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Tutorial: Choosing a Digital Audio Sequencer

By moosers on 01/23/2010 - (Beginner)
< All tips & tutorials

Introduction

In this tutorial, I'll go through some methods and ideas for those who are having trouble choosing a digital audio sequencer/work space.  I'll outline some of the basics that go along with this decision and go through some of the top choices available...

Step 1

The most important thing to know when choosing a piece of software is to know what you want to do with it!  What kind of hardware will you be running with it?  What type of computer do you have and will it be able to support the software to its fullest potential? Will you be using it for primarily audio or MIDI?  How experienced are you with audio software?  These are the types of questions that you need to consider when choosing audio and/or MIDI software.  Different people will want different things from their software, so the most important thing when determining which software to choose is figuring out what you goal with the software is.

Step 2

Of all these questions, probably the most relative of them is if you will be using the software primarily for MIDI or for audio.  While many sequencers now will support both, most will either do one or the other significantly better.  For example, since I primarily work with audio, my primary piece of software is Pro Tools, although Pro Tools 8 does offer up a lot of new MIDI features.  However, I use Propellerhead Reason for most of my MIDI based ideas and songs, since it is more suitable for this type of use.  It all goes back to the question of what you're looking to do with the software, but either way that you go, make sure that you do the research for each sequencer so you know exactly what each one does.

Step 3

Now, let's go through a few of the most popular audio based sequencers that are available.  While I can't go through a detailed review of each, feel free to check out my individual reviews of many of the pieces of software that I will mention.  First, let's talk about the industry standard, which is of course Pro Tools.  This is my main sequencer for recording, editing, and mixing, as I find it easy to use and can do it all.  Another main consideration for me was that since most of the major commercial recording studios have Pro Tools systems, it makes it easy for me to go back and forth between my own home Pro Tools rig and any studios.  Using it has also made me prepared for working in commercial studios.  You should also keep in mind that you need a piece of hardware to run any version of Pro Tools, which is not something that you encounter with any other software.  Beyond Pro Tools however, there are a ton of options out there for recording, mixing, and editing.  A few other options include Steinberg Cubase, Cakewalk Sonar, and Sony Sound Forge.  All of these have different levels of software at different prices, and each more or less does the same thing within a different interface.  All also have demo versions that you can check out.  Each of the sequencers that I mentioned have options for MIDI, but I'll talk more about true MIDI sequencers in the next section.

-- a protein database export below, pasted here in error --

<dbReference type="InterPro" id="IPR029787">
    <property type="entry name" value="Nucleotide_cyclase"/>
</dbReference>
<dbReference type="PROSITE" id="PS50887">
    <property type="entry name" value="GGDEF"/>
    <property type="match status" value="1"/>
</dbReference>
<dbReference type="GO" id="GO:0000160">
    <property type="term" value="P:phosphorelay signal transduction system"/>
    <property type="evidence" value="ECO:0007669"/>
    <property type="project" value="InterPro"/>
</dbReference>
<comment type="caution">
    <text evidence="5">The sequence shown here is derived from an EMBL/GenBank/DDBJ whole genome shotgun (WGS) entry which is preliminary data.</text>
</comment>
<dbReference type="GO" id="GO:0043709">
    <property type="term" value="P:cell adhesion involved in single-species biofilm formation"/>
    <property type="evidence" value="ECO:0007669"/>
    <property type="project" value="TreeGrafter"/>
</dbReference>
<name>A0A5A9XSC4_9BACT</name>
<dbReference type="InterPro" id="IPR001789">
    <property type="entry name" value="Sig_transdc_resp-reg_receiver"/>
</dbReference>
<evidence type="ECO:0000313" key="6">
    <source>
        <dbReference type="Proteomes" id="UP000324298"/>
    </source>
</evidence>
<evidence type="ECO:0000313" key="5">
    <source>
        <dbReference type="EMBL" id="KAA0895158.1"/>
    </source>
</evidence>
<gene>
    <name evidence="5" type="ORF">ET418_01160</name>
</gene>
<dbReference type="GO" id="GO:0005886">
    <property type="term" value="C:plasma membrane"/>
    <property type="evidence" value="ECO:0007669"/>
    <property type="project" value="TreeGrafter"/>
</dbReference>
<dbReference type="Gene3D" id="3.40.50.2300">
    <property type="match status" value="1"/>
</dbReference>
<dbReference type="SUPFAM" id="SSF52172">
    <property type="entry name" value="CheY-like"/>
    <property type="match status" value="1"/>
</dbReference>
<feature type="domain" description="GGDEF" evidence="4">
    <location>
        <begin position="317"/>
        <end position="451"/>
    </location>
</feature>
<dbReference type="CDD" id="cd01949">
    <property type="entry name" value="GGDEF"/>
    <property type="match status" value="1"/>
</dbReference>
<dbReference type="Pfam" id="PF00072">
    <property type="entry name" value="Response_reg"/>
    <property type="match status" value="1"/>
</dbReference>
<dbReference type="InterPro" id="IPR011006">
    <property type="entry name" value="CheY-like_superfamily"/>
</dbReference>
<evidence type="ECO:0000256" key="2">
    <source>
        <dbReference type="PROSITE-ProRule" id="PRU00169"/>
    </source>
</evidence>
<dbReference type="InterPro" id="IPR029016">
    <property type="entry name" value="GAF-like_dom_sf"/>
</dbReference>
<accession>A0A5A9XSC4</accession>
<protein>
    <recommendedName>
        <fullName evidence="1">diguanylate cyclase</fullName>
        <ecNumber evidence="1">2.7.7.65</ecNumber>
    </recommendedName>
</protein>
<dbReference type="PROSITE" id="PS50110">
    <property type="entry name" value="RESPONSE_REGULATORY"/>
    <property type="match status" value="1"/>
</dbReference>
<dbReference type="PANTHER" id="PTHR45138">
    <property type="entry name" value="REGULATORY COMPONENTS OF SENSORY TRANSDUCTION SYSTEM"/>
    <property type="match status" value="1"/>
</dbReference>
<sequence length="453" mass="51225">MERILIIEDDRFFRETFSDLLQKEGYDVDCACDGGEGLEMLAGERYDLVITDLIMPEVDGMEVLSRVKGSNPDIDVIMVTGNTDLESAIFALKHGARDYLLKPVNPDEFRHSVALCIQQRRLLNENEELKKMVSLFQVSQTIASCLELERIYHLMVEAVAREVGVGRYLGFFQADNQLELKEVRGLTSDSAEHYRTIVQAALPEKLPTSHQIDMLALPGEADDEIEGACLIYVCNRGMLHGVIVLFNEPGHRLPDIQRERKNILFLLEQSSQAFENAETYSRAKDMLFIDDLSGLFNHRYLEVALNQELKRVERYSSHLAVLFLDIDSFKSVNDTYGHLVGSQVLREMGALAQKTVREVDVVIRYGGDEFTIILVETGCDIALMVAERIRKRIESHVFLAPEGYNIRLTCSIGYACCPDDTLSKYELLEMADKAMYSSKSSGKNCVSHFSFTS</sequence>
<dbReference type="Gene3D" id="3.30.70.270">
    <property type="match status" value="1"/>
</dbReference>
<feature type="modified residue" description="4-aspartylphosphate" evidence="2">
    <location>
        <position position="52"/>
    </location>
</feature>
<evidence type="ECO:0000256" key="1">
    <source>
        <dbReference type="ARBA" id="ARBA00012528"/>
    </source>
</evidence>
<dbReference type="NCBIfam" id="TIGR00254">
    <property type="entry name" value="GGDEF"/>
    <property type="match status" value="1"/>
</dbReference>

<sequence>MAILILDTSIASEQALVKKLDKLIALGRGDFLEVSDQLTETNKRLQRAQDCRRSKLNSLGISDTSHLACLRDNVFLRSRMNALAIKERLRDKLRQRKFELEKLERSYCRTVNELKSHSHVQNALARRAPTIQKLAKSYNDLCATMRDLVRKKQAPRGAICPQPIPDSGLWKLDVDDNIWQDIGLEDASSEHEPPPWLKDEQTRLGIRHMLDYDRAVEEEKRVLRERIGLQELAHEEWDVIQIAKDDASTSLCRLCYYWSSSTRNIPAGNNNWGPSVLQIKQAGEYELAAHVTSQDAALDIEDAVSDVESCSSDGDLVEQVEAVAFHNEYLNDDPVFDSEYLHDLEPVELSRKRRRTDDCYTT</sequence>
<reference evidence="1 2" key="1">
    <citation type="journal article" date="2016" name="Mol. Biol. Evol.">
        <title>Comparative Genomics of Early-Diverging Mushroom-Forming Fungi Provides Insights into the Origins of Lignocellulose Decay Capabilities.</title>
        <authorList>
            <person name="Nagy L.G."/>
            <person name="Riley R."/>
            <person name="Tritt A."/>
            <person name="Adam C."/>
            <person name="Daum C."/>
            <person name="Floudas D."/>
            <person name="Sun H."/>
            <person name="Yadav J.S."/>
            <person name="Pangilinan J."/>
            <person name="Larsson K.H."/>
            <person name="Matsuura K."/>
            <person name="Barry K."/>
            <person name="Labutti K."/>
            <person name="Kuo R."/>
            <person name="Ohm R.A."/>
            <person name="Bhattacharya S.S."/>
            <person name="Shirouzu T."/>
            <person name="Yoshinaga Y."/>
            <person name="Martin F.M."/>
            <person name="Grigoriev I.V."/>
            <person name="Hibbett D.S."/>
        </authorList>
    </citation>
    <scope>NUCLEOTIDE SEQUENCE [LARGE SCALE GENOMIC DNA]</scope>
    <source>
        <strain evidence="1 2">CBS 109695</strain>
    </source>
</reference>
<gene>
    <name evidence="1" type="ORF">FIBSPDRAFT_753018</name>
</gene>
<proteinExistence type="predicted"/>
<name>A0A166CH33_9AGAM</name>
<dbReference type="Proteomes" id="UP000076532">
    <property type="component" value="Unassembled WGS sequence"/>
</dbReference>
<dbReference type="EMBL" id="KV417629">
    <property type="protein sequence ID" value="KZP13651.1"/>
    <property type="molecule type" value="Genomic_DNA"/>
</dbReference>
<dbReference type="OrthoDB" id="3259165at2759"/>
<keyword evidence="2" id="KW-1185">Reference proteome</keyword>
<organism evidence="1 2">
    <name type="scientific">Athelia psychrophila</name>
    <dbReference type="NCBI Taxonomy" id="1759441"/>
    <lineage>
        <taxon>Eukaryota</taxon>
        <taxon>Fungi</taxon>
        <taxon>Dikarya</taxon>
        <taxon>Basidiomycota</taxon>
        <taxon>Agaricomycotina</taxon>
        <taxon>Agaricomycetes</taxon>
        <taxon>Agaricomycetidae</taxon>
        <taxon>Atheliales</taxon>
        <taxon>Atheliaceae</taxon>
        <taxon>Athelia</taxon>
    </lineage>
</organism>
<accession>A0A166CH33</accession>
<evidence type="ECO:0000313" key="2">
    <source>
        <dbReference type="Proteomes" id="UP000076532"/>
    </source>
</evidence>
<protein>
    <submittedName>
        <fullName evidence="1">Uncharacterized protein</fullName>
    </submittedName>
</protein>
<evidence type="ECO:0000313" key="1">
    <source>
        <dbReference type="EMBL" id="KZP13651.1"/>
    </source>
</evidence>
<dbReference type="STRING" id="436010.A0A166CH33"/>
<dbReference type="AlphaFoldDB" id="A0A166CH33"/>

Step 4

Of course the world of sequencers isn't limited to audio based software, as there are a ton of option for those who work primarily in MIDI.  The two that I have the most experience with are Apple Logic and Propellerhead Reason.  Logic is probably the most in depth and also has a good amount of options for recording, editing, and mixing audio as well (although not as in depth as Pro Tools).  Logic is growing more and more popular and is available in a few different versions.  Reason is also a very popular piece of software, and is one that is only for use with MIDI, meaning you can't record any sort of audio in Reason.  Reason is great for making drum patterns and beyond, but isn't as detailed as Logic.  A few other MIDI based sequencers include Ableton Live, Digital Performer, and Fruity Loops.  Again, all of these have their own niches, so it is important to do your research and see what will work best for you.

Step 5

In addition to audio and MIDI software that you must pay for, there are also some basic options out there that you can get for free.  As far as audio goes, the one that sticks out to me is Audacity.  However, there is a ton of software out there that will get the job done for basic audio and MIDI use.  I'd really only recommend this route if you're looking to just see what it is all about, as these programs are usually quite limited...

Conclusion

Choosing the best piece of software that will work for you isn't always easy, but as long as you do your research and try out different programs, you should be able to find software that suits your needs perfectly!
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